Infection of the cervical spine is a rare disease but is associated with significant risk of neurological deterioration, morbidity, and a poor response to nonsurgical management. The ideal treatment for cervical spondylodiscitis (CSD) remains unclear.
Hospital records of patients who underwent acute surgical management for CSD were reviewed. Information about preoperative neurological status, surgical treatment, peri- and postoperative processes, antibiotic treatment, repeated procedure, and neurological status at follow-up examination were analyzed.
A total of 30 consecutive patients (17 male and 13 female) were included in this retrospective study. The mean age at procedures was 68.1 years (range 50–82 years), with mean of 6 coexisting comorbidities. Preoperatively neck pain was noted in 21 patients (70.0%), arm pain in 12 (40.0%), a paresis in 12 (40.0%), sensory deficit in 8 (26.7%), tetraparesis in 6 (20%), a septicemia in 4 (13.3%). Preoperative MRI scan revealed a CSD in one-level fusion in 21 patients (70.0%), in two-level fusions in 7 patients (23.3%), and in three-level fusions in 2 patients (6.7%). In 16 patients an antibiotic treatment was initiated prior to surgical treatment. Anterior cervical discectomy and fusion with cervical plating (ACDF+CP) was performed in 17 patients and anterior cervical corpectomy and fusion (ACCF) in 12 patients. Additional posterior decompression was performed in one case of ACDF+CP and additional posterior fixation in ten cases of ACCF procedures. Three patients died due to multiple organ failure (10%). Revision surgery was performed in 6 patients (20.7%) within the first 2 weeks postoperatively. All patients received antibiotic treatment for 6 weeks. At the first follow-up (mean 3 month) no recurrent infection was detected on blood workup and MRI scans. At final follow-up (mean 18 month), all patients reported improvement of neck pain, all but one patients were free of radicular pain and had no sensory deficits, and all patients showed improvement of motor strength. One patient with preoperative tetraparesis was able to ambulate.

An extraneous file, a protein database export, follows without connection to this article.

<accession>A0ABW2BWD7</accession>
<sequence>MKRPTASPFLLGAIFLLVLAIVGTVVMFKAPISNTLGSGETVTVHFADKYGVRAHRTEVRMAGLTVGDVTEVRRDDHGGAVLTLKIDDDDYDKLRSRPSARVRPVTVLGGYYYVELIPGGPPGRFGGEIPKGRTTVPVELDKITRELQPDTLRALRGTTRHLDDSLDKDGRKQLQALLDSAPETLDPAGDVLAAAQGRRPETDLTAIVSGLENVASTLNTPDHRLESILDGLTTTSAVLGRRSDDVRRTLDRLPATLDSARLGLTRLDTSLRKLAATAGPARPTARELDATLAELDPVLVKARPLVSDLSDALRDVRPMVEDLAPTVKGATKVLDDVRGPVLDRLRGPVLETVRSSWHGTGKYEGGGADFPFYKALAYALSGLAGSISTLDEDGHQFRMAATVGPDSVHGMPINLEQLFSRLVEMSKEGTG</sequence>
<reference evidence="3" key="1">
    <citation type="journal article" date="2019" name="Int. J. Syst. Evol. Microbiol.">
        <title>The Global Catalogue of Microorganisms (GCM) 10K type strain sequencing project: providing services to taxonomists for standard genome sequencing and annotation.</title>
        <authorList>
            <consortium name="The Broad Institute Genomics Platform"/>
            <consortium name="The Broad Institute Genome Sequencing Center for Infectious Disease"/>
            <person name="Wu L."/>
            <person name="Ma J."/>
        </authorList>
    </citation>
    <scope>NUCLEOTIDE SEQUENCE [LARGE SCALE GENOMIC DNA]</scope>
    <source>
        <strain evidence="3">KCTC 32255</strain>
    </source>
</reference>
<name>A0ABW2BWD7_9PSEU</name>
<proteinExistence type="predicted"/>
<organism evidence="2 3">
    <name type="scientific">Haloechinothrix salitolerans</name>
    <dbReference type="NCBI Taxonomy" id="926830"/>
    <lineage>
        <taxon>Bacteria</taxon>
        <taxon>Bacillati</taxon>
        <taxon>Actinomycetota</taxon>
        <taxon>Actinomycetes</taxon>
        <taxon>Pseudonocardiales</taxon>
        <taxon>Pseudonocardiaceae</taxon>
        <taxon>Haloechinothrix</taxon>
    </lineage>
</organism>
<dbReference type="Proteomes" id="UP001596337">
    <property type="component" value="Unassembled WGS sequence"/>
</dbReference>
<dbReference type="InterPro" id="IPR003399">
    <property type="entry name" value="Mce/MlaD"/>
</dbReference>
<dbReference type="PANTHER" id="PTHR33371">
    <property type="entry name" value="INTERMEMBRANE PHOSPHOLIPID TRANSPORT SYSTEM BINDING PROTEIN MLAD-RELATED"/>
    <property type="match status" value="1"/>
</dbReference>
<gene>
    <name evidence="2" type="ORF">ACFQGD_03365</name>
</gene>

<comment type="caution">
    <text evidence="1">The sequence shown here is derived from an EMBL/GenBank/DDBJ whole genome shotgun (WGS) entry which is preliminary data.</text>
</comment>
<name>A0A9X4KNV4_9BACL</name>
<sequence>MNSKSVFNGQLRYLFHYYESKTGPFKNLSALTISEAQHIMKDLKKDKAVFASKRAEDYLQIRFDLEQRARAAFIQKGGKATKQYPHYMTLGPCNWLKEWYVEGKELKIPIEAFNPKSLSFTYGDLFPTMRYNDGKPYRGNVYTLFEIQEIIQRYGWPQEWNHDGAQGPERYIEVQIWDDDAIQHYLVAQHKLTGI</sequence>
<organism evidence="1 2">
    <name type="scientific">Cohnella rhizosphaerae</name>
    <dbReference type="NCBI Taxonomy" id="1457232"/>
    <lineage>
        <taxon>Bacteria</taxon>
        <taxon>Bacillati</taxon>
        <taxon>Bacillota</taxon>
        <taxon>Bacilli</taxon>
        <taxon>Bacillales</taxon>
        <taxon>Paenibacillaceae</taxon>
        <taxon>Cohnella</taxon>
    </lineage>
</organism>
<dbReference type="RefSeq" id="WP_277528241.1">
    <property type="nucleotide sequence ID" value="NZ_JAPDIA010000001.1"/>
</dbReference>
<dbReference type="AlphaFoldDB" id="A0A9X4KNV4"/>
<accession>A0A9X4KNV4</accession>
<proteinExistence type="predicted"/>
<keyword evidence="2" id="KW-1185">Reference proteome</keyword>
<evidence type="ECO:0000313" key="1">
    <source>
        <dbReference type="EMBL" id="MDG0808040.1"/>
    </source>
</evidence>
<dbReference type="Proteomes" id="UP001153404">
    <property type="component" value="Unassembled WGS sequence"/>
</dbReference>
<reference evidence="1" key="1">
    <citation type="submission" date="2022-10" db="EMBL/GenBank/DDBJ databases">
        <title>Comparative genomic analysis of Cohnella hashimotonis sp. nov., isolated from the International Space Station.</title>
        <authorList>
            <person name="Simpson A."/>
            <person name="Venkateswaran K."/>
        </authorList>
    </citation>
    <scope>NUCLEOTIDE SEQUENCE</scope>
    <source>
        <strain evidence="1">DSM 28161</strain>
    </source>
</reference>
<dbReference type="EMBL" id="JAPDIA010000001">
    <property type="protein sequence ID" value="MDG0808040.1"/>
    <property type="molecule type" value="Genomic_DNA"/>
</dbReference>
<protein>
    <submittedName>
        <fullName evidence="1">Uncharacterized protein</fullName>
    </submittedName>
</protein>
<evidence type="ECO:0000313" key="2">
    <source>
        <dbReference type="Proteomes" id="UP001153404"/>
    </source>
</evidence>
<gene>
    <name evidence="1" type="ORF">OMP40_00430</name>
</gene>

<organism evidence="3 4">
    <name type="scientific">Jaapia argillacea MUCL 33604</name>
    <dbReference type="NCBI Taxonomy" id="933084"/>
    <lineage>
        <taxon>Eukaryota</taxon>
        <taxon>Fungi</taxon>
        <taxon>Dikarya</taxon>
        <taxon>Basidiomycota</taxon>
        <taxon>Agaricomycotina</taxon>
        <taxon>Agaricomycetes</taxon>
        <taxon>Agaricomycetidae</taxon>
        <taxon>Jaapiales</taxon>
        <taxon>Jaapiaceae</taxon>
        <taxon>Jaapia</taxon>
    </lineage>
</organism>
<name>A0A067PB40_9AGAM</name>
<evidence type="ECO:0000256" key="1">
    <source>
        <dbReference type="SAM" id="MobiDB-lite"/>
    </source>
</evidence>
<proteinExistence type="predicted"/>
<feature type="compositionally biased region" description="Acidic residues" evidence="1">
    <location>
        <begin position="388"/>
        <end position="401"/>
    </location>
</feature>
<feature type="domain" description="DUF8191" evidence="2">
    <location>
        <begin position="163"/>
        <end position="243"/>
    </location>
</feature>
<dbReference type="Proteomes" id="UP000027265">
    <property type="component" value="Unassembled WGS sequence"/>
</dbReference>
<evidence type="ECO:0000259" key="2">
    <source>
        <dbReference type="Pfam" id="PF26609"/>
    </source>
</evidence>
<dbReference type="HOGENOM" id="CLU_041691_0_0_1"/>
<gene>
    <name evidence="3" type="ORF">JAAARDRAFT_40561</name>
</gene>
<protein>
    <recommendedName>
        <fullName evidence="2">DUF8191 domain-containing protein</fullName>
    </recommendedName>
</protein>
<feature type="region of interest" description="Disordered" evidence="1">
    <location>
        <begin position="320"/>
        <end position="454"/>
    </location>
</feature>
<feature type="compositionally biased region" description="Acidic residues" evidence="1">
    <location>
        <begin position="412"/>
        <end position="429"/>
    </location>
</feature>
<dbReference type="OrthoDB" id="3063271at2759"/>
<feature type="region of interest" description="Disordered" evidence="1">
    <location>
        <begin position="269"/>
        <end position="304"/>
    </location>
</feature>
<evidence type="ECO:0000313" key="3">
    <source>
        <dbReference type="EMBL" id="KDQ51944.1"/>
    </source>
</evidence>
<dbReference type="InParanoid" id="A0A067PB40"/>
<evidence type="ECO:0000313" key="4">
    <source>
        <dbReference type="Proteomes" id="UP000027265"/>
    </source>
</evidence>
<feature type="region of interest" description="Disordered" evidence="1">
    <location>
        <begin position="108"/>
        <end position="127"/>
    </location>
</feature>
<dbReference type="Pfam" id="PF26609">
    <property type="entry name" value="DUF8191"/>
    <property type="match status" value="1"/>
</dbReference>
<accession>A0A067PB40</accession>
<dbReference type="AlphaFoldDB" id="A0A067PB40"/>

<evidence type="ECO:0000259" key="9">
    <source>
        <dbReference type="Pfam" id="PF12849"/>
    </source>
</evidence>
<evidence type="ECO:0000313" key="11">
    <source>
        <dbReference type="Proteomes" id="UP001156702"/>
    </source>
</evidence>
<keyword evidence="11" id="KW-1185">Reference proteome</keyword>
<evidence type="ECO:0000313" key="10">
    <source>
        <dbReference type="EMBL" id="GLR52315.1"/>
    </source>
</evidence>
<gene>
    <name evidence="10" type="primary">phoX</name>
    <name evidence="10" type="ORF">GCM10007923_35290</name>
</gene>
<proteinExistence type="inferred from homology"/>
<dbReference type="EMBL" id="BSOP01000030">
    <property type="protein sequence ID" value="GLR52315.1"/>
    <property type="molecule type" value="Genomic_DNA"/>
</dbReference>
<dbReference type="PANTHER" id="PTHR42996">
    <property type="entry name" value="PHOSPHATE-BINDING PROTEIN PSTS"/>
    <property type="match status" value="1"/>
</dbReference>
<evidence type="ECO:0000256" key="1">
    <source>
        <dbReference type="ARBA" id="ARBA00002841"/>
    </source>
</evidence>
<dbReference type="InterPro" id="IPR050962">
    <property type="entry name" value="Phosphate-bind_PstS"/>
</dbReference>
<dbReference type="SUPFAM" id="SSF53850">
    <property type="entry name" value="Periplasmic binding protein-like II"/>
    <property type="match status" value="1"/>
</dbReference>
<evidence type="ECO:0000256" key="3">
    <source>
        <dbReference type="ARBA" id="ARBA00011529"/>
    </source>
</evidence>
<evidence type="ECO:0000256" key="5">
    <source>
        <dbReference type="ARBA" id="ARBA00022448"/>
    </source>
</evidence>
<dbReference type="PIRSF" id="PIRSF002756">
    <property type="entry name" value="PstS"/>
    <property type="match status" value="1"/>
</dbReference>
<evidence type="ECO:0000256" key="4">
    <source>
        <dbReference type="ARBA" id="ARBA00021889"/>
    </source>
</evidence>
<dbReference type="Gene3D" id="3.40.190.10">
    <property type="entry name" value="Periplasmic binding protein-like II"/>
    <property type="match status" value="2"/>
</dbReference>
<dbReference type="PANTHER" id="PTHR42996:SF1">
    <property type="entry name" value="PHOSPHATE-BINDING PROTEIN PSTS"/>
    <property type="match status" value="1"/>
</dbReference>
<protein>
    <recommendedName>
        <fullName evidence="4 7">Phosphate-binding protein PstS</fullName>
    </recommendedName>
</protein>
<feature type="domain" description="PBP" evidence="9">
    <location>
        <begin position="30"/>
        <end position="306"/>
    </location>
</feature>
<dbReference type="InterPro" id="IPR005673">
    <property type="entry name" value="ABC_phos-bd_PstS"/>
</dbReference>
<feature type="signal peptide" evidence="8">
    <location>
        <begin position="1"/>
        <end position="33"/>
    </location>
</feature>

CSD is a disease that is associated with severe neurological deterioration. Anterior cervical surgery with radical debridement and appropriate antibiotic treatment achieves complete healing. Anterior cervical plating with the use of polyetheretherketone cages has no negative effect of the healing process. Posterior fixation is recommended following ACCF procedures.